I haven't been to Washington WWT since the Avocets bred there last year, and with a membership that gives me 'free' entry to the site it seemed like time for another visit.
I was one of the first visitors to Washington WWT when it opened all those years ago, small concrete ponds and just planted trees.
Now it's a much more natural setting for wildfowl, with areas where children and adults can get close to the birds and not a concrete pond to be seen.
I was heading for the wild bird areas, with the feeders in the Hawthorn Wood my first stop, brilliant hide with great views of the birds, and a grey squirrel.
The trees around the feeders aren't the best for photographs with lots of little branches, but that's nature.
I was looking for shots of the Bullfinches and there were plenty of those about.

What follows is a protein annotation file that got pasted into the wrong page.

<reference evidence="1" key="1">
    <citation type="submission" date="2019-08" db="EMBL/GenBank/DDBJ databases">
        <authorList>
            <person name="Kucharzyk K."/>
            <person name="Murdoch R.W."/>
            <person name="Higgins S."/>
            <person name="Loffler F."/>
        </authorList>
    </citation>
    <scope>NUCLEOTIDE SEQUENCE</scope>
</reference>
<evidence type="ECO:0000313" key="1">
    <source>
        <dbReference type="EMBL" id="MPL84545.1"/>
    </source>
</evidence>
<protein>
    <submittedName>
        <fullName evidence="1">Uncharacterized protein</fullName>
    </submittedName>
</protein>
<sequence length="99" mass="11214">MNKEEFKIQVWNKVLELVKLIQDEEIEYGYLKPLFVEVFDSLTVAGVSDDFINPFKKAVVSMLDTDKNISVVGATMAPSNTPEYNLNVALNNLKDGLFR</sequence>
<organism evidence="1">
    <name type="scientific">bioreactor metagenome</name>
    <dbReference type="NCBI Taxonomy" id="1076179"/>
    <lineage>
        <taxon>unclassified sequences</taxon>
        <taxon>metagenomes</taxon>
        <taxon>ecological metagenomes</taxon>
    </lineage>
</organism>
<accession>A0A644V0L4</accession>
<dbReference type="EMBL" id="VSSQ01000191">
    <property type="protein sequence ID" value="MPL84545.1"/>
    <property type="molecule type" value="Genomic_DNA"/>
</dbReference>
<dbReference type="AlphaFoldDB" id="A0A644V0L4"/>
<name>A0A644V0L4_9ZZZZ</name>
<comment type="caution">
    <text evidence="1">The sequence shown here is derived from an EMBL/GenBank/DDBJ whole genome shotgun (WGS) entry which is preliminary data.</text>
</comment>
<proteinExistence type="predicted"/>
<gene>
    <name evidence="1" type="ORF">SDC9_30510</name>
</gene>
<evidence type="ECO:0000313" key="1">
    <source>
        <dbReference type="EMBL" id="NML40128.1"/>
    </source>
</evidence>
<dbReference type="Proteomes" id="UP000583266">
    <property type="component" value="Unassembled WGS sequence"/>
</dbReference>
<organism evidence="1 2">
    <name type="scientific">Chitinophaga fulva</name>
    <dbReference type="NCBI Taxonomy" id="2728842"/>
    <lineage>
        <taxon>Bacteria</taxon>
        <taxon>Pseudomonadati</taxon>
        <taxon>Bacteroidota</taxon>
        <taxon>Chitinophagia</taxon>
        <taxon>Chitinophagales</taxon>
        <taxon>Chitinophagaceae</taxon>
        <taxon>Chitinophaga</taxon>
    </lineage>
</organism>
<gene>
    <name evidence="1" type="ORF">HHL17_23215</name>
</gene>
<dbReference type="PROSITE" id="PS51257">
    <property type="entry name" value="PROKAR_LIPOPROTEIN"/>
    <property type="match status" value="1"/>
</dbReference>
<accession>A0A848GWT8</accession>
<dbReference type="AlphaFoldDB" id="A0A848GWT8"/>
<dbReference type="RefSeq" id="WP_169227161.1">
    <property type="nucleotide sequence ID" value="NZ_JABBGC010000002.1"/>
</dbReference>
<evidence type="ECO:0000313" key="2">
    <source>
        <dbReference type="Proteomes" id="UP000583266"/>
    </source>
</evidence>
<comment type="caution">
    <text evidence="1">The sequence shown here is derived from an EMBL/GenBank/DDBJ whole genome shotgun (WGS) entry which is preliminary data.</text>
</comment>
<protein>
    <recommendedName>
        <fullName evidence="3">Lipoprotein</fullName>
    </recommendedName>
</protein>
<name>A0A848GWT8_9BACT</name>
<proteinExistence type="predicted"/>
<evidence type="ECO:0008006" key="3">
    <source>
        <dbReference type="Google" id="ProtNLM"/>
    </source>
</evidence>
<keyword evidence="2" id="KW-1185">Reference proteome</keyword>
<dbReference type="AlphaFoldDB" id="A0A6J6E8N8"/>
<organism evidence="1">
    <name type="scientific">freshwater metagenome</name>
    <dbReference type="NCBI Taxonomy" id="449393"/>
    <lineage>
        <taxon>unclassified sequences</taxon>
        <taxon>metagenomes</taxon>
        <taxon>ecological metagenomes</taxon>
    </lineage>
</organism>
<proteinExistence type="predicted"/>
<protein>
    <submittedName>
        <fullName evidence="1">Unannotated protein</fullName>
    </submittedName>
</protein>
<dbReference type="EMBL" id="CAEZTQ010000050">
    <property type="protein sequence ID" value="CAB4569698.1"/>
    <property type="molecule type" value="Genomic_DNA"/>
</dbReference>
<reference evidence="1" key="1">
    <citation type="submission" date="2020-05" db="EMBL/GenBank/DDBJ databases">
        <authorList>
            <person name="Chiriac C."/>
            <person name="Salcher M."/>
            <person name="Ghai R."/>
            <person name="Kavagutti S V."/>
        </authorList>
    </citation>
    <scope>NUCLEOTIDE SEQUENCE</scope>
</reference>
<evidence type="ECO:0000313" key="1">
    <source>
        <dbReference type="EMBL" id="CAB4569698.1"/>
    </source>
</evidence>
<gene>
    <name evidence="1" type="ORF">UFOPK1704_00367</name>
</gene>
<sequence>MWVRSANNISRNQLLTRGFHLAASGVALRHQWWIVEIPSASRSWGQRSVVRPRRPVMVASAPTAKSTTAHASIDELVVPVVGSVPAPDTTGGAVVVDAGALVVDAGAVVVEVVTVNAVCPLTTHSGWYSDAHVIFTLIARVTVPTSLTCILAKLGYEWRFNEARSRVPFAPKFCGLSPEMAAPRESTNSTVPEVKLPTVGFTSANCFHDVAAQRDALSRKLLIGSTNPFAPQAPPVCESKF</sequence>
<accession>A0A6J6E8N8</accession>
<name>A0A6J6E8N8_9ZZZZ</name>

There's been masses of work done around the wader ponds over the winter months, I did read that they were planning to open the ponds up so passing birds could actually see the areas of water.
Trees have been cut down and hedges layered, this probably explains why there wasn't very much on the wader ponds although the Heronry was well occupied.
Redshank on the Wader Ponds
I wandered back up pausing at the new Flamingo enclosure, they were all asleep in the sunshine, standing on one spindly leg, looking like a row of pink lollipops.
I met a fellow Twitterer who kindly directed me to the pond where the Smew was, these are bird with pinned feathers so they're not wild birds, nice to see in close-up though.
Female Smew bathing
While I was at the pond I noticed people with binoculars looking at the bushes, turns out there were Waxwings feeding on the Cotoneaster berries, having missed them when they arrived enmass inthe UK for winter, I was delighted to catch them here as they work their way back to Scandinavia.
Waxwing eating a Cotoneaster Berry
All photographs used on this Blog are copyright of Joan Thirlaway and may not be used without written permission.